The Inquisitor General’s notes of 1st and 4th July registered the court’s increasing doubts as to whether to continue with the investigation, since the Christian denouncers had proved to be “criminals and therefore their testimony could not be trusted.”95 Septo’s interrogations of Gioseppe had forced him to admit that he himself had been in trouble with the law on previous occasions. Gioseppe had been incarcerated in Forlì for having, for some reason, thrown stones at boys with intent to injure them, and twice imprisoned for disturbing the peace in the middle of the night. It seems that, while the Inquisitor General was still deliberating, the bishop of Modena, Ettore Molza, who had heard about the case, gathered a group of eleven inquisitorial and episcopal consultants in his palace. Perhaps he was claiming some jurisdiction over the case, or perhaps the Inquisitor had asked for his opinion.96 The consultants proffered differing opinions, mostly against the Jew, some demanding that Lazarro be tortured to find out the truth and others that he be punished with imprisonment and whipping, or even passed to the secular or ecclesiastical court for sentencing. Yet after this consultation, nothing was done and it was merely noted by Inquisitor General Giovanni Tommaso Visconti who served in Modena between 1664 and 1673, that “we in this case, principally, agree that there has been sexual intercourse between a Jew and Christian [women],97 but not the crime of sodomy as such,”98 a clear suggestion that the Jew was to be exonerated of the crime of sodomy.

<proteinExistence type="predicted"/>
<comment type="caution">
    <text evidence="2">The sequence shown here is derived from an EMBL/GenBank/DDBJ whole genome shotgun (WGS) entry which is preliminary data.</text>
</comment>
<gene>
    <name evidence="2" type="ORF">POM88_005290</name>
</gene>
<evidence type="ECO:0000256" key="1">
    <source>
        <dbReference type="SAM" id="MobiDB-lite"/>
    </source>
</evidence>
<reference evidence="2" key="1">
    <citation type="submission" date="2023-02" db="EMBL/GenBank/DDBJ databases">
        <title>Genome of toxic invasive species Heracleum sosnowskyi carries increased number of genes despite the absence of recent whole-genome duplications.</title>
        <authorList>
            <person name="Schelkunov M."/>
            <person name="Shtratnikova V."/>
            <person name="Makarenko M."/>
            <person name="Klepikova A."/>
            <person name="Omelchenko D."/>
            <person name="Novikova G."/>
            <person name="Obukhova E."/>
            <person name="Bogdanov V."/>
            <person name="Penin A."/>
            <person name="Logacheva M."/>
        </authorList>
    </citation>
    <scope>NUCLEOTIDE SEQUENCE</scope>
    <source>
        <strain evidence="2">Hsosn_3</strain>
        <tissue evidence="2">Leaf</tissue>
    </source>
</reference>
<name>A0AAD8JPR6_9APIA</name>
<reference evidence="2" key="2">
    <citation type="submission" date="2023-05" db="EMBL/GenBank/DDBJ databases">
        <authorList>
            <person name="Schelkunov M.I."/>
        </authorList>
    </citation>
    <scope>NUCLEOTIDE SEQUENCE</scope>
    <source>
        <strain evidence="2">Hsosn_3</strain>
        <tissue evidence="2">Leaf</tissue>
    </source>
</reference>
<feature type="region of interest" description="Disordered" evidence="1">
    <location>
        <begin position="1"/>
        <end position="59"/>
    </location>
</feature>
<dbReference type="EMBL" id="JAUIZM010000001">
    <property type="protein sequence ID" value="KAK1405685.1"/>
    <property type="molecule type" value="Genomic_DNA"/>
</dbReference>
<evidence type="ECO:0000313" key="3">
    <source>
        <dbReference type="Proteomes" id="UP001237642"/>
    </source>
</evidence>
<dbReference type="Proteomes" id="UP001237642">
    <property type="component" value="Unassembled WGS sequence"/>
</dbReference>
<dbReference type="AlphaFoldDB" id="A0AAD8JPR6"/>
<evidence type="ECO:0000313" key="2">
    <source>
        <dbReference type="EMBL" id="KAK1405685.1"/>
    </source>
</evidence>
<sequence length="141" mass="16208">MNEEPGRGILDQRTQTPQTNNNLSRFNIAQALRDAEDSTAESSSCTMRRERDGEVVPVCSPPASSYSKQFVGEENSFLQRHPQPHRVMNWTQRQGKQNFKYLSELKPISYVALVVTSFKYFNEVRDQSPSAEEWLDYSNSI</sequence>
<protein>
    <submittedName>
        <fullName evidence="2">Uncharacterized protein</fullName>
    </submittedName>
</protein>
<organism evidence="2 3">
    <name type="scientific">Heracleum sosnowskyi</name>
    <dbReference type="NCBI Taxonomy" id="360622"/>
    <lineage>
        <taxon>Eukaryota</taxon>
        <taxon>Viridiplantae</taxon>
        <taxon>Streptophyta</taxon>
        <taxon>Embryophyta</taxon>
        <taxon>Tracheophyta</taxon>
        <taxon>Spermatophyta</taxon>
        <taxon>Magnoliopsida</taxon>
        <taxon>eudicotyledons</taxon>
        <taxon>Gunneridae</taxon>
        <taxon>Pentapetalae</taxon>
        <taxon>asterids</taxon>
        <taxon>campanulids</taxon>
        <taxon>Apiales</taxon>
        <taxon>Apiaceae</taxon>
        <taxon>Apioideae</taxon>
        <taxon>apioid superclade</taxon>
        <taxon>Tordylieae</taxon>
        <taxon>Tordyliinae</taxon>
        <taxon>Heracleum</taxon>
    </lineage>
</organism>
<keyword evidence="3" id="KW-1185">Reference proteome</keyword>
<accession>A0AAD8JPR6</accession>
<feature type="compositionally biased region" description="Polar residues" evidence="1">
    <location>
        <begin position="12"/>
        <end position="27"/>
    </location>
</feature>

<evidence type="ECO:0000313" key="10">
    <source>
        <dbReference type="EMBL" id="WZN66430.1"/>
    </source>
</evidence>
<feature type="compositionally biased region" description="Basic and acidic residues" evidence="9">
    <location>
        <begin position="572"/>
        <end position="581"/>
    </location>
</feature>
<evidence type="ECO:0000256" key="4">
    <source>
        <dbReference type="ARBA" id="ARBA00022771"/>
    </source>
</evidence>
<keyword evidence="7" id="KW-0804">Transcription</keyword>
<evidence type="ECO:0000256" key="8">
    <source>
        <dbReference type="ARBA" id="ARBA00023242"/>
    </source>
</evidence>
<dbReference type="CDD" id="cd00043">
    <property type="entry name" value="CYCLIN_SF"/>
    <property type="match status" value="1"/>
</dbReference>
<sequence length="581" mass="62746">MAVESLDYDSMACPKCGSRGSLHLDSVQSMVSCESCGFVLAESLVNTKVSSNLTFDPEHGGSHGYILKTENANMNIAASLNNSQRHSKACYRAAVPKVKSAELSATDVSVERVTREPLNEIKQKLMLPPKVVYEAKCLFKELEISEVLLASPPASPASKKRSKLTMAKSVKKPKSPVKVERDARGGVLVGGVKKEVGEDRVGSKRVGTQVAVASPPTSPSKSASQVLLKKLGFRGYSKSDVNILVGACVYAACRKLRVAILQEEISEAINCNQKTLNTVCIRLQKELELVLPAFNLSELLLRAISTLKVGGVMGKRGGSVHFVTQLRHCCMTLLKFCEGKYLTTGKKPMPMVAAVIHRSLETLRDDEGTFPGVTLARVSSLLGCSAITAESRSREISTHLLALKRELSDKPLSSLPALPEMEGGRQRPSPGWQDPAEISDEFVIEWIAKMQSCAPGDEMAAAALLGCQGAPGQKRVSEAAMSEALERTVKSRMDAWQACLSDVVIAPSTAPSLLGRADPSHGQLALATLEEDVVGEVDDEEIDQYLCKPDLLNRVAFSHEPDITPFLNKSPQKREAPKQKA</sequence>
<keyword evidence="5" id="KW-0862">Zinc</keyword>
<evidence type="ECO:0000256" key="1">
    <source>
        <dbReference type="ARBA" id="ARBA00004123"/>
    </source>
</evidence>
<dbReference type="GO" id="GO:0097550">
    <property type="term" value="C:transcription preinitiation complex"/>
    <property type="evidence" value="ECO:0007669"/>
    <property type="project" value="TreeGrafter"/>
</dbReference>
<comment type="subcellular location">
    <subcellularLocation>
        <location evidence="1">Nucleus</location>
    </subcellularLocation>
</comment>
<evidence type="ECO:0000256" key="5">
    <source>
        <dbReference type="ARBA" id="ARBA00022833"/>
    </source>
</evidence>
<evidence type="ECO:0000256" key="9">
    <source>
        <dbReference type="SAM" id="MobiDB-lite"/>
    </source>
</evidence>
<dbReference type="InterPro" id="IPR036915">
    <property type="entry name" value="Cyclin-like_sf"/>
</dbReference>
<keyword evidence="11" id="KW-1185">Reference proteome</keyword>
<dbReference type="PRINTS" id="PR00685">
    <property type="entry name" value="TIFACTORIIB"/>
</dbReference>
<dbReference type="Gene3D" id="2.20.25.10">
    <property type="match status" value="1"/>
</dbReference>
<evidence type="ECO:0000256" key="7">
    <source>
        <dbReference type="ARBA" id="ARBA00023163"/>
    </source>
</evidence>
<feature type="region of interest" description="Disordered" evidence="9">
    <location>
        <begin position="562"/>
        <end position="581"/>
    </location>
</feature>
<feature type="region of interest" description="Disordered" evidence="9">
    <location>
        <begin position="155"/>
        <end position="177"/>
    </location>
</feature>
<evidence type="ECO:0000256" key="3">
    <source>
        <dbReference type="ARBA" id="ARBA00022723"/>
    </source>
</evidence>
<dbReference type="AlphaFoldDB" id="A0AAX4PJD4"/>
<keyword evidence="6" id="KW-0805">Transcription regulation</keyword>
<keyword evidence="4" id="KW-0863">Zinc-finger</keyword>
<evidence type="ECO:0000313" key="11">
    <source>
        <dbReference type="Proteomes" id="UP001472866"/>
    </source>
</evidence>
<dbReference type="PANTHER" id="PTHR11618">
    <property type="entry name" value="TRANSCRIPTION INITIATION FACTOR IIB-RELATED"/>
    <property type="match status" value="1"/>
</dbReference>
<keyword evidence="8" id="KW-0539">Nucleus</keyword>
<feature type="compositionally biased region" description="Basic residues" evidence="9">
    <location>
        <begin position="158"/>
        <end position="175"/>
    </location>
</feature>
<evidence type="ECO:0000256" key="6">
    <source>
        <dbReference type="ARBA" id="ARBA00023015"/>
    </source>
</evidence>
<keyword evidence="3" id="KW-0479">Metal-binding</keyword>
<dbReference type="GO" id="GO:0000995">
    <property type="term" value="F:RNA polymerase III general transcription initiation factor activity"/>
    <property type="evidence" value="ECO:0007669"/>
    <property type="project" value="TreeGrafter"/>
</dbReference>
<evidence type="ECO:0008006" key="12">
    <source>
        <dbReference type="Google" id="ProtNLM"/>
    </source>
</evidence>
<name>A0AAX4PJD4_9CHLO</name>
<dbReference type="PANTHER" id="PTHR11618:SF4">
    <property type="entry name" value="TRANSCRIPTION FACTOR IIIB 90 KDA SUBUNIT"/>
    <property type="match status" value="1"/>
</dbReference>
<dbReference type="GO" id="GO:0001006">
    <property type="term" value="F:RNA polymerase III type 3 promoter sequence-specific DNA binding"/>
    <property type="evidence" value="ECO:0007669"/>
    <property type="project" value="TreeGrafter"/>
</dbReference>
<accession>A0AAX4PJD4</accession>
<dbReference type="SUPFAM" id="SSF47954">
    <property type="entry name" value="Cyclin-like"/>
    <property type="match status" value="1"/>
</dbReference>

The inquisitorial trial records against Lazarro de Norsa serve to shed light on male sociability in a Christian household in early modern Italy. They have shown how men had a primary role within the domestic space, how relationships between male servants could be made and unmade, and how beds could be spaces of Jewish-Christian encounter, homosociality as well as sodomy.
It remains uncertain whether Gioseppe was instinctively hostile to Jews in general or was revenging himself on Lazarro in particular, moved by jealousy and petty grievances, with the intention of destroying Lazarro’s reputation. Gioseppe might have had over-optimistic ideas of what the case could have achieved and hoped that blaming Lazarro would ensure his punishment. Sodomy was an accusation of shameful misconduct, but it was difficult to prove. Ideally, to prove his case, Gioseppe needed two reliable eyewitnesses to the Jew’s crime, and he was far from finding them. His lies and those of his wife, neighbor, Gioseffo, and Giovanni served only to create confusion.
Whatever Gioseppe’s motives, the collaboration of most of the members of the Cimicelli household to support the Jew, as well as the sophisticated investigation of Septo, are revealing. Lazarro’s frequent presence in the Christian household enabled him to be identified as part of that household. He had successfully exploited and taken advantage of the patronage and protection of a prominent family of Modena. Even without Septo’s intervention, it seems clear that Lazarro would have been released without punishment, although the process would have taken far longer.